I tend to think that this might be hinted at in Die Another Day. Director Lee Tamahori originally wanted a cameo from Sean Connery to confirm this fan theory (that “James Bond” is a legacy title), but was shot down – however, the movie features Bond captured by a foreign power and disavowed by his own intelligence community, with Brosnan emerging from captivity looking a lot like Sean Connery did in The Rock.

Not all the movies are gold…

I think that Roger Moore’s version of the character is perhaps the one with the happiest ending. He looks like he served his time as a secret agent before gracefully reaching the pension age and retiring to a life of peaceful tranquillity, happy that he’d made the world a better place. In fact, this version of Bond probably lives in a small cottage somewhere, being just as pleasant as the real Sir Roger Moore seems.

Timothy Dalton’s second film, Licence to Kill, provides a fitting departure note for his iteration of the character. I know that MI6 has always been somewhat lax with regulating Bond and his misdemeanours, but I think it’s safe to say that the trail of carnage Bond hacked across Central America, ruining a carefully planned CIA sting operation (resulting in the deaths of the agents involved) and such, made him far too much of a liability to just take back on board when it was all said and done. I can only hope the character was forced to retire, rather than imprisoned or shot.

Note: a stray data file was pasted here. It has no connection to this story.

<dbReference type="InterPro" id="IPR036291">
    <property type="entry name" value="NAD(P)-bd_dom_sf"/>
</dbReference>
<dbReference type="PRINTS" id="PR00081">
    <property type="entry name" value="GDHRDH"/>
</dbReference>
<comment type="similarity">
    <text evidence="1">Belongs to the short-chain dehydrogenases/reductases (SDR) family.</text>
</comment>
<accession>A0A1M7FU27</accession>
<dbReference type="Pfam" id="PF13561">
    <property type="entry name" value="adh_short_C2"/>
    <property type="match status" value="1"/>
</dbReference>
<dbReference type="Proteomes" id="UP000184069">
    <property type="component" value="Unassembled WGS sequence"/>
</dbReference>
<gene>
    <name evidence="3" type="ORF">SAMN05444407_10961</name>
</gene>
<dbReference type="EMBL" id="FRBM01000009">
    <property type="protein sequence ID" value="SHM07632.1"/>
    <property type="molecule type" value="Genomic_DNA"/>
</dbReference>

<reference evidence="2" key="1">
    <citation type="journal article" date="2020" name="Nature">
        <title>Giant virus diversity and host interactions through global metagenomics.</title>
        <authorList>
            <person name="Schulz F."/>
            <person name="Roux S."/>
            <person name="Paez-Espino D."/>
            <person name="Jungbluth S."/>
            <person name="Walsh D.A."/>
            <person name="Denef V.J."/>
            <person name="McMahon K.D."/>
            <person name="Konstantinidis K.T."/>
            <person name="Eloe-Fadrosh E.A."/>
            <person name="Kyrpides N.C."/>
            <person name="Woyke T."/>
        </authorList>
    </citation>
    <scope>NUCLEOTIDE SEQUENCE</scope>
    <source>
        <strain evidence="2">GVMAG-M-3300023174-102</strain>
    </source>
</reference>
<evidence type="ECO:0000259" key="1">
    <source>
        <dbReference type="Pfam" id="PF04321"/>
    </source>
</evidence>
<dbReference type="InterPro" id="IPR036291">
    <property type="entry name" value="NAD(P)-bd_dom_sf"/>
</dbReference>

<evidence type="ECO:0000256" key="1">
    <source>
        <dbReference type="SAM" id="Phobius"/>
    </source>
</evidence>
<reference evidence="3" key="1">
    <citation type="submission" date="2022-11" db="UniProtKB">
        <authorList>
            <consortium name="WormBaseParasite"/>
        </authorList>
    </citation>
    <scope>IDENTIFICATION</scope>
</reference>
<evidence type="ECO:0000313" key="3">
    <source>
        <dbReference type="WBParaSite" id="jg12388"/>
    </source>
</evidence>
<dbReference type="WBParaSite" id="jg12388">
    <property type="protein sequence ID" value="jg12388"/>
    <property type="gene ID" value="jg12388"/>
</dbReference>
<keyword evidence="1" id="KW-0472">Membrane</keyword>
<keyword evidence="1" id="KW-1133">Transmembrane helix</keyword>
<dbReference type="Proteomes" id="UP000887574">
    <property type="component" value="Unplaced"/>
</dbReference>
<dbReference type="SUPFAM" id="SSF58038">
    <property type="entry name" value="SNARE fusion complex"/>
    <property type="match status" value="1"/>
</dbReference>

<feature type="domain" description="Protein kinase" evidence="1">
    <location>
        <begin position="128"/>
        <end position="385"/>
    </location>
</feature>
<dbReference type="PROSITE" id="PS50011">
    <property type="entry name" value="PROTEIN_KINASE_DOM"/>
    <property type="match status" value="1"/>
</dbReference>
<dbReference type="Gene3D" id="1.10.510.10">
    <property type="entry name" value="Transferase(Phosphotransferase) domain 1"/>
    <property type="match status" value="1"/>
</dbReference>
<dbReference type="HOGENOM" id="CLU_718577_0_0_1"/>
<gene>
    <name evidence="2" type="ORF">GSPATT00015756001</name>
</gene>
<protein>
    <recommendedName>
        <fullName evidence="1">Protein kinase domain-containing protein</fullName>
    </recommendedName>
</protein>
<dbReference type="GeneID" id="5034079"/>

Somewhat similarly, Pierce Brosnan’s final turn in the role saw him captured and tortured, left as damaged goods. He went rogue like Dalton, although he was manipulated by M into helping an on-going investigation. However, I find it hard to believe that Brosnan went back to active duty after going rogue like that. I imagine that the torture alone was enough to get him transferred to a routine desk job or training assignment.

An offer you should say “no” to…

Of course, there are any number of slight problems with this theory. The most troublesome is Tracy, Bond’s one-time wife. She was married to Lazenby, but there are explicit references to Bond’s marriage with Roger Moore in The Spy Who Loved Me and Timothy Dalton in Licence to Kill. Roger Moore visits the grave of Tracy at the start of For Your Eyes Only. I think it’s possible (if you suspend your disbelief) that Moore and Dalton’s iterations of Bond were married at some point in the past – to different women, of course. It’s also possible that visiting Tracy’s grave is a mark of respect to Moore’s predecessor, in the same way that we may visit the graves of especially close friends.